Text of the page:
Spain was the first European nation
to claim what is now Texas, beginning in 1519 when Cortez was establishing
Spanish presence in Mexico, and Alonzo Alvarez de Pineda mapped the Texas
coastline. A few shipwrecked Spaniards, like Alvar Nunez, Cabeza de Vaca,
and explorers such as Coronado, occasionally probed the vast wilderness,
but more than 100 years passed before Spain planted its first settlement
in Texas: Ysleta Mission in present El Paso, established in 1681. Gradually
expanding from Mexico, other Spanish missions, forts and civil settlements
followed for nearly a century-and-a-half until Mexico threw off European
rule and became independent in 1821. The red and yellow striped Spanish
flag after 1785 depicts a lion of Leon and a castle of Castile on a shield
surmounted by a crown.
Planning to expand its base from French
Louisiana, France took a bold step in 1685, planting its flag in eastern
Texas near the Gulf Coast. Although claimed by Spain, most of Texas had
no Spanish presence at all; the nearest Spanish settlements were hundreds
of miles distant. French nobleman Rene Robert Cavelier, Sieur de la Salle,
founded a colony called Fort St. Louis. But the effort was doomed by a
series of calamities: shipwreck, disease, famine, hostile Indians, and
internal strife resulting in La Salle's murder by one of his own company.
by 1690, France's bold claim to Texas had evaporated. The French flag features
a host of golden Fleurs-de-lis emblazoned on a field of white, which was
actually the French royal ensign for ships and forts.
For more than a decade after Mexico
became independent, hardy pioneers from the Hispanic south and the Anglo
north flowed into Texas. It was a frontier region for both; Anglo Texans
became Mexican citizens. But divergent social and political attitudes began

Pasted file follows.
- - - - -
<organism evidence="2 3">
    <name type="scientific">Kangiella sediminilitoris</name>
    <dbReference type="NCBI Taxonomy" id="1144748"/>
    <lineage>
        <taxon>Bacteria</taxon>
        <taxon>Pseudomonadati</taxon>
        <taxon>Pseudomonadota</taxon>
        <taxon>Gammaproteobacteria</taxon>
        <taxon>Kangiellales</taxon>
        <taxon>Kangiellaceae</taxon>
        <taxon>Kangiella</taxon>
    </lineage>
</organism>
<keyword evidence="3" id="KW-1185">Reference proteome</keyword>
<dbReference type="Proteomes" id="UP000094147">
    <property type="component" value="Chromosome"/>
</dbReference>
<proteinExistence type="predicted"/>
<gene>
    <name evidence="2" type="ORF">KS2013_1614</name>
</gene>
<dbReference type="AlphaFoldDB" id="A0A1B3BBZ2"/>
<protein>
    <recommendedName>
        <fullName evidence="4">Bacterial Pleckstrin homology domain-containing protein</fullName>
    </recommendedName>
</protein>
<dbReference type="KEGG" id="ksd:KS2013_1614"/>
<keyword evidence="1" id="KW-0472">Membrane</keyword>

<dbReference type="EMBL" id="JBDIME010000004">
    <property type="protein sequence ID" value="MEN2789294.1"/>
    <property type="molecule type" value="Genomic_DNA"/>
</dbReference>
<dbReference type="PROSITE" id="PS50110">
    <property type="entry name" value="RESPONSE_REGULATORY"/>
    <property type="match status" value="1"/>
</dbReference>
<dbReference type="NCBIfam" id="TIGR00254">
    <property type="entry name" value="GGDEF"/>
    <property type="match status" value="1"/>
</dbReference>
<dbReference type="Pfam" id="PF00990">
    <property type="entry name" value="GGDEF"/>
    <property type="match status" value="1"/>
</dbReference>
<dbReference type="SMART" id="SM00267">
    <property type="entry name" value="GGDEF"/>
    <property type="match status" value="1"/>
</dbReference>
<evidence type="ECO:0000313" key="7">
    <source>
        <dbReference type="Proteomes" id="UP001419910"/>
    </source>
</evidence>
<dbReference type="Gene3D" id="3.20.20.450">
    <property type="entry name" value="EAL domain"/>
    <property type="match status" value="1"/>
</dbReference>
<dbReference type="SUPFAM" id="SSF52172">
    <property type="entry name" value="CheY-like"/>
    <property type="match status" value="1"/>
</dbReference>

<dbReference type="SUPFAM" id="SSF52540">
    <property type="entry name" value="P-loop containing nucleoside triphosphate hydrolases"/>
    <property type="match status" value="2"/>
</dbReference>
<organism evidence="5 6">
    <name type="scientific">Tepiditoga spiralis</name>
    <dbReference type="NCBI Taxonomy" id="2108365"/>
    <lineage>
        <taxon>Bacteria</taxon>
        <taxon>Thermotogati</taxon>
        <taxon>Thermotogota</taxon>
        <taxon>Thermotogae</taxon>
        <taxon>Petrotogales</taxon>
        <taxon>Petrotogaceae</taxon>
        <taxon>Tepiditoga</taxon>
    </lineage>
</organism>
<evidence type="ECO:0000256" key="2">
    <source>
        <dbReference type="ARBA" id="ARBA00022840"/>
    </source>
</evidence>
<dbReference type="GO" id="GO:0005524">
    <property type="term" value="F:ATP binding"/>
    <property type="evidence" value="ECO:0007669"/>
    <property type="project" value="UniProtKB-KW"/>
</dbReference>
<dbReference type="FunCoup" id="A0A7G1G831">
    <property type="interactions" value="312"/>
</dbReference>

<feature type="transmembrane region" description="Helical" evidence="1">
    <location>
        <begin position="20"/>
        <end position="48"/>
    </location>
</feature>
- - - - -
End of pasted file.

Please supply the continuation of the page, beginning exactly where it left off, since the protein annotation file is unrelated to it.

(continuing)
to alienate the two cultures. The final straw: Mexican General Santa Anna
scrapped the Mexican federal constitution and declared himself dictator.
Texans revolted and won their independence April 21, 1836, on the battleground
of San Jacinto near Houston. Mexico's intricate flag pictures an eagle,
a snake (an image from pre-Columbian mythology) and cactus on bars of brilliant
green, white and red.
During nearly ten years of independence,
the Texas republic endured epidemics, financial crises and still-volatile
clashes with Mexico. But it was during this period that unique accents
of the Texas heritage germinated. Texas became the birthplace of the American
cowboy; Texas Rangers were the first to use Sam Colt's remarkable six-shooters;
Sam Houston became an American ideal of rugged individualism. Texas joined
the United States on December 29, 1845. The red, white and blue Texas state
flag with its lone star (the same flag adopted by the republic in 1839)
today flies virtually everywhere: on government buildings, schools, banks,
shopping malls, and even on oil derricks.
On joining the union, Texas became
the 28th star on the U.S. flag. Shrugging aside defeat and bitter reconstruction
after the Civil War, the offspring of Texas pioneers marshaled their strengths
to secure a future based on determined self-reliance. First was the fabled
Texas Longhorn, providing beef for a burgeoning nation. Newly turned topsoil
on vast farm acreage yielded bountiful crops. The 20th Century dawned with
the discovery of fabulous sources--gushers roaring in at a place called
Spindletop near Beaumont. By mid-century, modern Texas industries were
sprouting in a fertile climate of advanced technology. Today under the
magnificent "Star Spangled Banner," Texas horizons continue to expand,
thrusting up to the limitless reaches of outer space.
Sixteen years after Texas joined the
union, the American Civil War erupted. Gov. Sam Houston, urging Texans
to stay aloof or re-establish a neutral republic, was driven from office.
Texas cast its lot with the doomed southerners, reaping devastation and
economic collapse as did all Confederate states. But two events fixed Texas
and Texans as somehow different in the nation's eyes. First, Texas troops
on Texas soil won the final battle of the Civil War, not knowing the south
had capitulated a month earlier. Second, returning Texans found a population
explosion of wild Longhorns, sparking the great cattle-trail drives that
became American legends. The first Confederate flag flown in Texas was
the South's national emblem, "The Stars and Bars" of the Confederate States
of America, although the later-crossed Confederate battle flag is better